president of the naval board, coldly. "I cannot see that the evidence
at present available allows of my ordering anyone under arrest. I am
bound, in view of the fact that suspicion has pointed your way, to state
that I intend to leave the corporal and four of the marine privates
aboard. On the home cruise a marine sentry will be posted, all the
time, close to the after port of your torpedo tube."

"It is humiliating - very," sighed Mr. Rhinds. "Still, I shall be the
last to offer any objection to any arrangement that seems wise to the
members of the naval board."

The corporal and four of his marines were therefore left under command
of Ensign Pike, with instructions to see to it that constant guard was
kept by the torpedo tube.

No allusion to the evidence could be made before the members of the
cutter's crew on the way back. Captain Magowan led his own party to
the office of the commander of the gunboat.

"Er - gentlemen - " began Magowan, slowly, "I must admit that our most
elaborate case of circumstantial evidence seems to be knocked into a
cocked hat by the one substantial fact that the 'Thor' still has her
full number of torpedoes on board."

"Then you don't believe that torpedo came from the 'Thor's' tube,
Captain?" asked Jack Benson.

"I don't know what I believe," confessed the president of the board,
shaking his head. "It seems to be clearly established that no other
submarine was near enough to have fired a torpedo to cover the range I
have just been informed by Commander Ellis that the recovered torpedo
has been examined, and has proved to have contained the full war charge.
More as a matter of form than anything else we will now order the
remaining submarine boats alongside, and have them searched for a
missing torpedo."

That search was accordingly made, but not one of the boats had a torpedo
less than the four that it was supposed to carry.

The object of the lightning cruise having been accomplished, in the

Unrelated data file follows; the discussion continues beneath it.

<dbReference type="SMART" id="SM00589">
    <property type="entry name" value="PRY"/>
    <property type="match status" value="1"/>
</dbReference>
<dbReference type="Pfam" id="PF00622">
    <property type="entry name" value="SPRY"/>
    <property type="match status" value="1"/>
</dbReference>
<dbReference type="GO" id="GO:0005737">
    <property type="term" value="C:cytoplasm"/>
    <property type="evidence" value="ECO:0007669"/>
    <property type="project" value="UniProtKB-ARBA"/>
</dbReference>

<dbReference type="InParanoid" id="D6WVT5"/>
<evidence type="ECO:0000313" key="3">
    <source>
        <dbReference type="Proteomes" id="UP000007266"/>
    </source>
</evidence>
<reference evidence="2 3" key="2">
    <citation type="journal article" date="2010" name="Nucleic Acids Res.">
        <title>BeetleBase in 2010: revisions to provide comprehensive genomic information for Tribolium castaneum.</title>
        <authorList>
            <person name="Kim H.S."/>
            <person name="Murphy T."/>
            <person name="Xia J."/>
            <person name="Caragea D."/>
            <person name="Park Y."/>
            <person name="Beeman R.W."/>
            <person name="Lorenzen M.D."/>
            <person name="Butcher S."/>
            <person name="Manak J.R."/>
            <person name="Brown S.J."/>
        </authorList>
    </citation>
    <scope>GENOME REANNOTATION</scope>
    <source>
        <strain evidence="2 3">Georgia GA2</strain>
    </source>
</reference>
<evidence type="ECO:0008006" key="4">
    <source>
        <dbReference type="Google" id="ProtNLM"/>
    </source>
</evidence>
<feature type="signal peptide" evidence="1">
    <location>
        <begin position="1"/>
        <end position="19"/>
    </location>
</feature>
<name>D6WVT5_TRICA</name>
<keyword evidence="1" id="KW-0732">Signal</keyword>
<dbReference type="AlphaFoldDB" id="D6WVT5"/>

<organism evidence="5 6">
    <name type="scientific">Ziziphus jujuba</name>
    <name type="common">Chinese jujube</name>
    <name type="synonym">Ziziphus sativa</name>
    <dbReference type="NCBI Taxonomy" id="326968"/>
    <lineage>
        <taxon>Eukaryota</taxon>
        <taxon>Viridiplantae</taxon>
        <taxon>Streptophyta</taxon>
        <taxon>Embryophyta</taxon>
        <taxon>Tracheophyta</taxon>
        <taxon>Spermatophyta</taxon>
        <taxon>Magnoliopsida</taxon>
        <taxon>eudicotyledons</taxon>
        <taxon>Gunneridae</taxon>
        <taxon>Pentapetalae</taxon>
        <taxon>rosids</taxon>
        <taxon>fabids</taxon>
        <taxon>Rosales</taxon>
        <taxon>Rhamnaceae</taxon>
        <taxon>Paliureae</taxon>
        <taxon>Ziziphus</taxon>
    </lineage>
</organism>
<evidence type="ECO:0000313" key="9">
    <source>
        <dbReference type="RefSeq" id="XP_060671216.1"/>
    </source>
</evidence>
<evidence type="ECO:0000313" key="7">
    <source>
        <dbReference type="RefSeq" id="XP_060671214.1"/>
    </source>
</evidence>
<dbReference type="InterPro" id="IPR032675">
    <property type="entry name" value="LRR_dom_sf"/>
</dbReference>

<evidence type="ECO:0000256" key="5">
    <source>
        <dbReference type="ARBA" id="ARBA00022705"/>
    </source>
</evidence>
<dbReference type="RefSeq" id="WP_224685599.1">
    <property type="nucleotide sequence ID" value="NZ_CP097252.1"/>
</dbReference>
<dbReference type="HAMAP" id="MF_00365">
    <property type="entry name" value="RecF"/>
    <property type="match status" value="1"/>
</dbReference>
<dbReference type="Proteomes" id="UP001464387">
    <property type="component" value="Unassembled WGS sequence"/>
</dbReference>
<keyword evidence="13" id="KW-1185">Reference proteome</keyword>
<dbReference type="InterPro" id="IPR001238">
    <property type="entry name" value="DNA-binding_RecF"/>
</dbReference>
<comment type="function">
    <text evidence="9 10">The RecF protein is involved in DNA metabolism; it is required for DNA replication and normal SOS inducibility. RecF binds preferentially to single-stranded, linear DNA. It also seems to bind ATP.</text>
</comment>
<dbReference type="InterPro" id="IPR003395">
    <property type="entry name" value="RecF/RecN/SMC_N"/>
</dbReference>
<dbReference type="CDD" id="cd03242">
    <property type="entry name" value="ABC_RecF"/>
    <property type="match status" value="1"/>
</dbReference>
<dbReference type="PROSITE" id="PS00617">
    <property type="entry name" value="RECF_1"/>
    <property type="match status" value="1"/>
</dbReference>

destruction of the half-sunken derelict, the order was given to sail
back to Groton Bay at less speed than had been used on the outward trip.

As far as evidence went the mystery of the attempt to destroy the
"Hastings" appeared to be as big a mystery as ever.



It was nearly dark, on the day following, when the submarine flotilla
made its way up Groton Bay.

As soon as the craft was at its moorings the "Hastings" was immediately
lighter by the going of one passenger.

Jacob Farnum went post-haste to the hospital, to inquire after David
Pollard's condition.

The inventor was in a good deal of pain, yet cheerful. The surgeons
reported that his broken bones were healing slowly.

The chauffeur, too, was coming along as well as was possible, though he
had been much worse hurt than had the inventor.

Grant Andrews and his workmen were aboard the "Benson." Half of the
party was now prepared to come aboard the "Hastings" whenever called.

"Going ashore, Jack?" inquired Eph Somers.

"Not before Mr. Farnum returns. Nor do I believe any of us had better
go ashore, without his express permission, old fellow," Benson replied.

Three gentlemen who did go ashore almost immediately after arrival were
the members of the naval board.

Soon after, an order came for the removal of all torpedoes from the
Rhinds boats. After that the corporal's guard was relieved from duty
aboard the "Thor."

"And thus ends that chapter of the story, I reckon," grimly ventured
Jack, when he saw the gunboat's cutter convey the corporal's guard away